An Israeli airstrike damaged a container terminal and started a fire at Syria’s key port of Latakia on Tuesday, according to local reports.
The Syrian state-run SANA news agency cited a military official who claimed that missiles had hit the port’s container terminal. The missile strike had led to a fire, which took firefighters more than an hour to put out, the official said.
A separate newscast by the Syrian state-run Al-Ikhbariyah television station showed damage to the terminal, displaying firefighters’ attempts to control the blaze. It also claimed that other buildings in the vicinity of the terminal, including a hospital and several residential buildings, had been damaged in the strike.
The attack on the port is the second within a month. Israeli planes bombed the same terminal on December 7, causing another fire.
However, the Al-Ikhbariyah report noted that the attack on Tuesday appeared to have been larger than the initial strike, and observed that separate explosions could be heard in Tartus, a coastal city roughly fifty miles from Latakia. It remains unclear if there were any casualties from the attack.
The Syrian Observatory for Human Rights, a Britain-based NGO that monitors the war and is associated with the Syrian opposition, claimed the attack on December 7 was aimed at arms shipments from Iran. It is unknown if the Tuesday airstrike was intended for a similar target. The Israel Defense Forces (IDF) did not comment on the attack, in accordance with its longstanding policy of refusing to discuss its operations in other countries.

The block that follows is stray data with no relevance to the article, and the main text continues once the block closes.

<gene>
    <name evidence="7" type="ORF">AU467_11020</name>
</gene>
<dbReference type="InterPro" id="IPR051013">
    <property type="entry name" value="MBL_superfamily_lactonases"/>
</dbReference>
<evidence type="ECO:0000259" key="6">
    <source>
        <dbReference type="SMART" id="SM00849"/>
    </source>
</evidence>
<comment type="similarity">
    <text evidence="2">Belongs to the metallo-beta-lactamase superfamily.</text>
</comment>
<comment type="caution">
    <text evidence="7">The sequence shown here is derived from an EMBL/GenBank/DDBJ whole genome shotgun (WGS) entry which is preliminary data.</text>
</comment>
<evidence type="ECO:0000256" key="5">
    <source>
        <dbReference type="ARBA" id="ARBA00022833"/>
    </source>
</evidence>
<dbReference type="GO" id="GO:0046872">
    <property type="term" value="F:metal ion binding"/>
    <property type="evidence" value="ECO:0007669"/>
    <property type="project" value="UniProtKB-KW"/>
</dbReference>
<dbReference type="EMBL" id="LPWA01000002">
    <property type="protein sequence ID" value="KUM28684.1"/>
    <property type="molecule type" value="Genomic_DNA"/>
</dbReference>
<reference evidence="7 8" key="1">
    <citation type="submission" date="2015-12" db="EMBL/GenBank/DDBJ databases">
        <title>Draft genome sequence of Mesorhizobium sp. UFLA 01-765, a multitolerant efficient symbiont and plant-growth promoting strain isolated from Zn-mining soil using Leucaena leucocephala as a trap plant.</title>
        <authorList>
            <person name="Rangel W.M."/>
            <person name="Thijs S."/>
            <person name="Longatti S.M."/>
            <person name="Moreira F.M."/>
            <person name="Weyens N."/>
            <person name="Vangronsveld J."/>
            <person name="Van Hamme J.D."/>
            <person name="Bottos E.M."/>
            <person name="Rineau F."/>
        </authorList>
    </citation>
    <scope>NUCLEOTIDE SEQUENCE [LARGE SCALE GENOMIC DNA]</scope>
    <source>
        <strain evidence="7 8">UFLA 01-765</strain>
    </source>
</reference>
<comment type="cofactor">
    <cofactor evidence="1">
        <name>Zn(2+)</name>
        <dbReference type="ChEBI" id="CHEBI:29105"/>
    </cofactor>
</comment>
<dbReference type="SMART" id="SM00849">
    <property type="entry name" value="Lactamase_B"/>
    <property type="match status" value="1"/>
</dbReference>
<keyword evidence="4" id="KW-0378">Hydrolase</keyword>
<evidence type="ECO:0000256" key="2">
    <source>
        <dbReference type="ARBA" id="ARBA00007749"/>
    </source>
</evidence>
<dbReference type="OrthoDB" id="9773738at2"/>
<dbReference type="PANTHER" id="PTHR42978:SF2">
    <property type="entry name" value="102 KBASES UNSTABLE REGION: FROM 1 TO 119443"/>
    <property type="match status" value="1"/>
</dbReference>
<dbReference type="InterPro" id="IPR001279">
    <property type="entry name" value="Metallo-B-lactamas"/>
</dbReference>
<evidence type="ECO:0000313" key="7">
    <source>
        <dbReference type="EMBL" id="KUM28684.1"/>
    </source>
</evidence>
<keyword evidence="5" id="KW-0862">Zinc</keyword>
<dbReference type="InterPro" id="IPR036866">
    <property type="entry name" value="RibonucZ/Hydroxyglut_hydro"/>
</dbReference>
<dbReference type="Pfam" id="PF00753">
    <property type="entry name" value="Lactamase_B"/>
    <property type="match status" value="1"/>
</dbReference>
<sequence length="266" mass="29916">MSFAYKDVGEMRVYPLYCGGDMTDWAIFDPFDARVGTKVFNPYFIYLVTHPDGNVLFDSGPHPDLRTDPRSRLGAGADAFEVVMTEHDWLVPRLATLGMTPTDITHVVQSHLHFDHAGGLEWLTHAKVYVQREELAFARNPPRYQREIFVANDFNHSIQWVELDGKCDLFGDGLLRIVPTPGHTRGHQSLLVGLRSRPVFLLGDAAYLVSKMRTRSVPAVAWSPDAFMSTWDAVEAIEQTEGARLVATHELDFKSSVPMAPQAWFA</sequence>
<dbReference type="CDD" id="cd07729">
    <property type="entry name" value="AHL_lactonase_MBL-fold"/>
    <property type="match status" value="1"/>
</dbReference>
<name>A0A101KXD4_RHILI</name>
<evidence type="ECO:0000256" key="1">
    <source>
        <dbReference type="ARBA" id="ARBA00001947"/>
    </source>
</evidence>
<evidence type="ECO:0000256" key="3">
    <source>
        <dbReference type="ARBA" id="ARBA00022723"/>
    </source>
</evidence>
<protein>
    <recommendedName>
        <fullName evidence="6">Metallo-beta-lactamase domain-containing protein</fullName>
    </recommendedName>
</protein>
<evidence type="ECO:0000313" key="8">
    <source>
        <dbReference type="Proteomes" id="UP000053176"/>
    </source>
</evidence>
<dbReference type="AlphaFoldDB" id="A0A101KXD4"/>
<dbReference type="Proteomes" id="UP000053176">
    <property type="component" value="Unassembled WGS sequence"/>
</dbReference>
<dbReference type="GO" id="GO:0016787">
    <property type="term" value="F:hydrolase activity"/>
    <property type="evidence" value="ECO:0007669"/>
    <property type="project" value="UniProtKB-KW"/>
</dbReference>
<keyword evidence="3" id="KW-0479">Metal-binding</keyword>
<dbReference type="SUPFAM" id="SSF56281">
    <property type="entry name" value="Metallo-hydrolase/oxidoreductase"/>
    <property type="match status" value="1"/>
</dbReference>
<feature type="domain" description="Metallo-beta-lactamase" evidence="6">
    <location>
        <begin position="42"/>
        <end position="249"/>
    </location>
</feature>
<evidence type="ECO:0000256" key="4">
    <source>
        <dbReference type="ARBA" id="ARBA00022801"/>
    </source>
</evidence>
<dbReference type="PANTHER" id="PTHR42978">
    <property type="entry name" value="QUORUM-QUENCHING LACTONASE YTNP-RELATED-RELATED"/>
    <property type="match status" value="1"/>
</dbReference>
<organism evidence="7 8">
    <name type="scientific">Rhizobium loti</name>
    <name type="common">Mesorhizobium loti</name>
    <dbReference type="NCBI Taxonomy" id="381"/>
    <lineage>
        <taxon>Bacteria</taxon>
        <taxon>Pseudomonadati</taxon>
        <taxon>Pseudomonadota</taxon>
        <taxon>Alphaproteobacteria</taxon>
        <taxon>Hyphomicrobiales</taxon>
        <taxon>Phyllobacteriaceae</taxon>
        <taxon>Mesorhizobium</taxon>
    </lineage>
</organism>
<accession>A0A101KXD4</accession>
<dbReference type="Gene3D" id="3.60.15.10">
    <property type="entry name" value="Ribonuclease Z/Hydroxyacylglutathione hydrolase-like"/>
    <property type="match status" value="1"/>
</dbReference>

The alliance between Assad and the Iranian government, whose Quds Force helped to support Assad during the peak of the conflict during 2014–2015, has given Iranian militants a free hand to operate in Syria. Israel regards Iran’s presence in Syria as a major threat to its security, and its military has conducted hundreds of airstrikes during the country’s civil war, largely targeting Iran-associated forces such as Hezbollah.
The port at Latakia, the seat of a namesake province, has been a critical inlet of supplies to the government of Bashar al-Assad, which maintained effective control over the province throughout the country’s decade-long civil war due to its high concentration of Shi’a Alawites. Assad is an Alawite, and his family historically hails from Latakia; Assad’s father, former dictator Hafez al-Assad, was born near the city.
Trevor Filseth is a current and foreign affairs writer for the National Interest.